Things that May Affect Your Aid
The Department of Education is making efforts to prevent fraud and abuse in the Federal Pell Grant Program by identifying students with unusual enrollment histories (UEH). The UEH is a specific enrollment pattern in which students attend an institution long enough to receive Title IV credit balance funds, leave without completing the enrollment period, enrolls at another institution, and repeats the pattern of enrollment just long enough to collect another Title IV balance without having earned any academic credit. There may be cases where students have a legitimate reason for enrollment at multiple institutions. However, such an enrollment history requires a review to determine whether there are valid reasons for the UEH.
The Department will assign a UEH flag of 'N', '2', or '3' to the student's Student Aid Report (SAR).
- UEH flag value of 'N' – there is no unusual enrollment history; no action is required by student or institution.
- UEH flag value of '2' – indicates an unusual enrollment history that requires review by the institution of the student's enrollment records to determine if the institution must collect additional information about the student's prior enrollment.
- UEH flag value of '3' – indicates that the institution must review academic records for the student and, in some instances, must collect additional documentation from the student.
Beginning with the 2015-2016 year, the Department of Education expanded the selection criteria to applicants that had prior receipt of, in addition to the Pell Grant, Federal Direct Loans and increased prior awards years to four instead of three.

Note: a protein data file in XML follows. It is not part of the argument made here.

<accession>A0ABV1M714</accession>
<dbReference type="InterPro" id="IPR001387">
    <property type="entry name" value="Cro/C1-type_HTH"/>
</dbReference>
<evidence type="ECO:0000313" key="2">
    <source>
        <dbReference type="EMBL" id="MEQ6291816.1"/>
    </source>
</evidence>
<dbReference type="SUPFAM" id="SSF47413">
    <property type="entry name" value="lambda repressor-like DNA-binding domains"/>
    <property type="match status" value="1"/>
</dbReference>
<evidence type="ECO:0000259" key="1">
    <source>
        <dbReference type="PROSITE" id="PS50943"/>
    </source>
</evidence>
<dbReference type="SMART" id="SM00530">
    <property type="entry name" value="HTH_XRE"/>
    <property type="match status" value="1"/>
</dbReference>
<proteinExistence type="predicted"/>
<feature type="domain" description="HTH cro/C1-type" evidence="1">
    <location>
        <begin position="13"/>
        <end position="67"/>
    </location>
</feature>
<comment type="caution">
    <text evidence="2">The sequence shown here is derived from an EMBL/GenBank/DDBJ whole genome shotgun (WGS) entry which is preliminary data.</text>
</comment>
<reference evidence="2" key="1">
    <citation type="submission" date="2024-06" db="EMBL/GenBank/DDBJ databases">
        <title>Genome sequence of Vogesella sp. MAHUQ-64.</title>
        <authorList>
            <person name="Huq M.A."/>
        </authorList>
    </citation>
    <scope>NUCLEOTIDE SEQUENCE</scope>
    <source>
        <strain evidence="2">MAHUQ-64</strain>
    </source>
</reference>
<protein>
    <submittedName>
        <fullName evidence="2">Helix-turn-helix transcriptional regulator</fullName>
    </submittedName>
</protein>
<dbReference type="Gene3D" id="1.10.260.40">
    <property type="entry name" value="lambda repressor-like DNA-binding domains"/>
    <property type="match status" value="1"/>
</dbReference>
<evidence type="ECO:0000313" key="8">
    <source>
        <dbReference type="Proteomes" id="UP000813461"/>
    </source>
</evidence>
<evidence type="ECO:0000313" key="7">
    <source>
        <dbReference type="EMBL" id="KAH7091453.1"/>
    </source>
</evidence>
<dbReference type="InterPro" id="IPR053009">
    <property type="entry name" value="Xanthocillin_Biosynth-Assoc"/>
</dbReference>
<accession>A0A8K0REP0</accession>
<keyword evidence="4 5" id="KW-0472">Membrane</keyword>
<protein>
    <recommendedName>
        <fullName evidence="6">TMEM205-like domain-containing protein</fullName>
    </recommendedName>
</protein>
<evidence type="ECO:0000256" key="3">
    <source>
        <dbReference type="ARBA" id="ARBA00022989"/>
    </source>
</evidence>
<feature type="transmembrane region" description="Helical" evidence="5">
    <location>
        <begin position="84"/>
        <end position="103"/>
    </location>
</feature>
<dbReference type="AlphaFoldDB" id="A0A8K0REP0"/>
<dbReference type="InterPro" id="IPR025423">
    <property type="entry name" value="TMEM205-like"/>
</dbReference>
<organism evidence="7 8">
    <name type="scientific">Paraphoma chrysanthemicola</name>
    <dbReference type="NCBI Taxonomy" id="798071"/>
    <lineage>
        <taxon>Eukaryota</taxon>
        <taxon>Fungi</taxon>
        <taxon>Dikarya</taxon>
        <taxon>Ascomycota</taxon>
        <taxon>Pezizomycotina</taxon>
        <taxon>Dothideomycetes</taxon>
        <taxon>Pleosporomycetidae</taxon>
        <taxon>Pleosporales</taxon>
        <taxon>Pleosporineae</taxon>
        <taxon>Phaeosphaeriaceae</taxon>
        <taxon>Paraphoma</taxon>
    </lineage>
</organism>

If the institution approves the student's continued eligibility, the Financial Aid administrator may choose to require the student to establish an academic plan similar to the type of plan used to resolve Satisfactory Academic Progress appeals.
If a student did not earn academic credit at one or more of the relevant institutions and does not provide, to the Financial Aid administrator's satisfaction, an acceptable explanation and documentation for each of those failures, the institution must deny the student any further Title IV assistance. The authority for an institution to deny Title IV, HEA program assistance under UEH circumstances is section 484(a)(4)(A) of the Higher Education Act of 1965, as amended, which requires the student to sign a Statement of Educational Purpose. By signing the Statement of Educational Purpose as part of the student's submission of the FAFSA, the student certified that he or she would use Title IV, HEA program assistance received only to meet educational costs. The student can regain Title IV eligibility by completing one semester of successful academic performance as a cash paying student or by filing an appeal and appeal is approved.